you disable optimizations and include the frame pointer with
-O0 -fno-omit-frame-pointer. To run the example given in Listing 1 of the
paper, do the following:
cd ~/examples clang++ -std=c++11 -fsanitize=const -g listing-1.cpp
You can run the resulting executable as
./a.out and you should see a
warning. To write to an external log file, use the
log_path option. For
example, to log the results to a file called
listing-1.log do the following:
After running the program again, there should be no extra output on
and there should be a
listing-1.log.XXXXX file in the current directory where
XXXXX are random numbers. Feel free to try it out!
Note that to browse the implementation you have to have the sources extracted. To extract the sources, do the following:
cd ~/abs makepkg -o
The first part of the implementation is getting Clang to annotate definition
expressions of declaration statements so that ConstSanitizer can ignore them.
The code implementing this is in:
~/abs/src/llvm-csan-0.0.1/tools/clang/lib/CodeGen/CGDebugInfo.h. The part
of the code generation we instrument is in
~/abs/src/llvm-csan-0.0.1/tools/clang/lib/CodeGen/CGDecl.cpp within the
The heart of our implementation is located at:
This file corresponds to the instrumentation of LLVM bit code that implements
our runtime const tracking. The computation of the shadow values is in the
The runtime library is located at:
~/abs/src/llvm-csan-0.0.1/projects/compiler-rt/lib/csan/csan.cc. This file
contains the implementation that reports the stack traces at runtime.
The modification to get Clang to recongize our new sanitizer option is located
All experiments are located in the
experiments directory. To instrument a
project, for example Ninja, do the following:
cd ~/experiments python build.py ninja
The build script stores any build-time violations (for instance, that occur
while running a project's tests as part of the build) in the
directory, in a file named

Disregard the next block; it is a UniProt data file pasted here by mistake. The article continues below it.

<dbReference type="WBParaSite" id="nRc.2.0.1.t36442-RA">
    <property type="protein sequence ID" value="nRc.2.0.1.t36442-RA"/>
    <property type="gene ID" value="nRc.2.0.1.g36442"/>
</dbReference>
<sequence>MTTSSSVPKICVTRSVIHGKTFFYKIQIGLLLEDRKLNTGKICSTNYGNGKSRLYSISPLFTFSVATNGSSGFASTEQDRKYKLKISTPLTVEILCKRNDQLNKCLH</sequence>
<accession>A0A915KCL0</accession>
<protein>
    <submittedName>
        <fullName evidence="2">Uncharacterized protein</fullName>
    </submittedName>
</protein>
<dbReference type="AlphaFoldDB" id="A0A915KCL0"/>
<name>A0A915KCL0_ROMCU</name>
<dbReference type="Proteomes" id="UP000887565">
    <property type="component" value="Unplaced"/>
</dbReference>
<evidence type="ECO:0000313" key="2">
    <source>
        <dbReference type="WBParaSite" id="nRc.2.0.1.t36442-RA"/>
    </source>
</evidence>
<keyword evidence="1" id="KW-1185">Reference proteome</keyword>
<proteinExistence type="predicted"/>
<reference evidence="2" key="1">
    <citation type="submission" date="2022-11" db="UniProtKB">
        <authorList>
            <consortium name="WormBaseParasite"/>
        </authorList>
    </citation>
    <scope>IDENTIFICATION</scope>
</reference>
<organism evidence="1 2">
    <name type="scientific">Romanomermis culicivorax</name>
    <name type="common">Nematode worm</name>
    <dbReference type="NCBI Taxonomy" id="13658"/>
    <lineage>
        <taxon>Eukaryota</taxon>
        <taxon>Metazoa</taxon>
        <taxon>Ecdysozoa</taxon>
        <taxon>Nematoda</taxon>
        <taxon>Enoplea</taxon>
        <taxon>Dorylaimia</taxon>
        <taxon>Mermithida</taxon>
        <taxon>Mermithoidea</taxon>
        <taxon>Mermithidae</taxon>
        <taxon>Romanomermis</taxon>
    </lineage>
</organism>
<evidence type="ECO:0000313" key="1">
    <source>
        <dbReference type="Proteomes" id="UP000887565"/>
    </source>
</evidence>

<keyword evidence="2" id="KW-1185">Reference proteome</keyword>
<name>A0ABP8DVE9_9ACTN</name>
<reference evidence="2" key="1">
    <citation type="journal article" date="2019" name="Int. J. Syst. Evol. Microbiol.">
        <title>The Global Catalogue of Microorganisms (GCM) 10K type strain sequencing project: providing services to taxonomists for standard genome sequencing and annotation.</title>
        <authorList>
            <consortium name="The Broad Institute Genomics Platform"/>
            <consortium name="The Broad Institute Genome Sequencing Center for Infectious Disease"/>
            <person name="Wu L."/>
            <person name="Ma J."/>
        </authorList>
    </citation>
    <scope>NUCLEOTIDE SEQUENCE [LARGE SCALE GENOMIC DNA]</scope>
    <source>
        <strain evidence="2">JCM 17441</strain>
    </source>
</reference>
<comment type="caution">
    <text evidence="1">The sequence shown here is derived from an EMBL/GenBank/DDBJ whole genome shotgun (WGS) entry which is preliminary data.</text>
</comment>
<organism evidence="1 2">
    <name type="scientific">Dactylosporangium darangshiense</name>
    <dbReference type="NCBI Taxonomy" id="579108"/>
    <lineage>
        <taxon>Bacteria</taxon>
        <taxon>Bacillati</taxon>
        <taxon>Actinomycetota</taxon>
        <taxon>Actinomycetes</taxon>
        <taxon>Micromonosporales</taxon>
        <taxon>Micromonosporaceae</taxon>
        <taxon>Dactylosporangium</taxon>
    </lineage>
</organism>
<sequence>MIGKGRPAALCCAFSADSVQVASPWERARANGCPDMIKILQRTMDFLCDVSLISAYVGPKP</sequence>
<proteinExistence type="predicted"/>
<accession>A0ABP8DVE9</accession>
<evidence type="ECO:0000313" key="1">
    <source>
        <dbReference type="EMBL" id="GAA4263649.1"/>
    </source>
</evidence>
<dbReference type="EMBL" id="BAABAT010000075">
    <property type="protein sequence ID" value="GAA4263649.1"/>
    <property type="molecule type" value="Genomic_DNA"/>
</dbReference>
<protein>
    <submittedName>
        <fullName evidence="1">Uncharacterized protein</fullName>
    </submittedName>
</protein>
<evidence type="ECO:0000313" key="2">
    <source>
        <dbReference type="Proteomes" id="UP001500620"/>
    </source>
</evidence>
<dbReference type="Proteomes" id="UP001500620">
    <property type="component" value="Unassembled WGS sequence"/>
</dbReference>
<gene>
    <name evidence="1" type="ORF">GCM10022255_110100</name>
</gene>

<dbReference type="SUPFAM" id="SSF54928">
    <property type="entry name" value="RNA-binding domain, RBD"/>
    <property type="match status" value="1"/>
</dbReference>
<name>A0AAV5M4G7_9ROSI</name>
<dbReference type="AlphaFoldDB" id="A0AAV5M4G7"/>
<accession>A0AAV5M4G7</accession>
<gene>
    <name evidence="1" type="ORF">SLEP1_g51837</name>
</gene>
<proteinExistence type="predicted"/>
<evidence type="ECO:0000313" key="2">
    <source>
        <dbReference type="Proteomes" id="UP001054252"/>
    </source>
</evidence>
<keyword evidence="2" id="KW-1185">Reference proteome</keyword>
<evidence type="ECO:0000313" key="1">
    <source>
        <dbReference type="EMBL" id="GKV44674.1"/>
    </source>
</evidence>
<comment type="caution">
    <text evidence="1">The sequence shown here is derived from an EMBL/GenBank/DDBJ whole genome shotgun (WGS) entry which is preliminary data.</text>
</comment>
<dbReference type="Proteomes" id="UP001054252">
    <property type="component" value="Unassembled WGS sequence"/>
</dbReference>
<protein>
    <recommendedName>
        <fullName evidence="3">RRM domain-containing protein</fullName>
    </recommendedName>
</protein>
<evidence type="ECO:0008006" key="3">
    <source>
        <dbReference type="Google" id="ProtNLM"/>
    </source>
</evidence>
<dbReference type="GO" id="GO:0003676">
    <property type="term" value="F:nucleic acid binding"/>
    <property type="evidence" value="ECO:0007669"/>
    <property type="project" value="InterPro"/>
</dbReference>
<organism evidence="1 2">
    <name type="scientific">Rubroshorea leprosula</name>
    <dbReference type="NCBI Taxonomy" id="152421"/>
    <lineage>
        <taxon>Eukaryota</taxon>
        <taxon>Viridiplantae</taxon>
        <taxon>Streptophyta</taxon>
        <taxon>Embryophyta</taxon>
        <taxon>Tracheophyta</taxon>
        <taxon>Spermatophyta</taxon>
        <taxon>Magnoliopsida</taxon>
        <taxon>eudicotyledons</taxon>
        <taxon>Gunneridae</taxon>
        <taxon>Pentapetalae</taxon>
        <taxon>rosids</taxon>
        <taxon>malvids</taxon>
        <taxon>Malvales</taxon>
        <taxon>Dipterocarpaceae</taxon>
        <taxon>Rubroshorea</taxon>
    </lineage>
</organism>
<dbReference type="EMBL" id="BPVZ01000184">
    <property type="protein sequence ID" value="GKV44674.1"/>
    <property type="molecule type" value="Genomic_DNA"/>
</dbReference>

PACKAGE-build.log. Ninja is an example of a project
that runs tests as part of its build.
To create groupings for manual inspection, run
python group.py ninja. The
group.py script collects all results from log files with
the specified project name.
The next subsections give examples of how we obtained the results in the paper.
Similar to the Ninja example above, tests are run as part of the build process. So you may do the following:
cd ~/experiments python build.py protobuf python group.py protobuf-build
These results should be comparable to
organization. Note that running the tests produces many
protobuf-build.log.XXXXX files. While the
group.py script does
combine all build log files, the resulting file still contains a
separate section for each build log file. We manually combined these
sections and report combined results from all build logs.
Note that before manual post-processing we found 216 unique warnings with 169736 occurences. There was one archetype, relating to message targets, we could not determine and did not include in the paper. This archetype had 133 unique warnings with 14638 occurences and were manually identified. We also had a false positive due to incorrect debugging information (we believe). This archetype had 7 unique locations with 27454 occurences. Manually removing these results should exactly match the results in the paper.
Similar to above, tests are run as part of the build process.
We obtained the Fish results by running the shell, following these steps: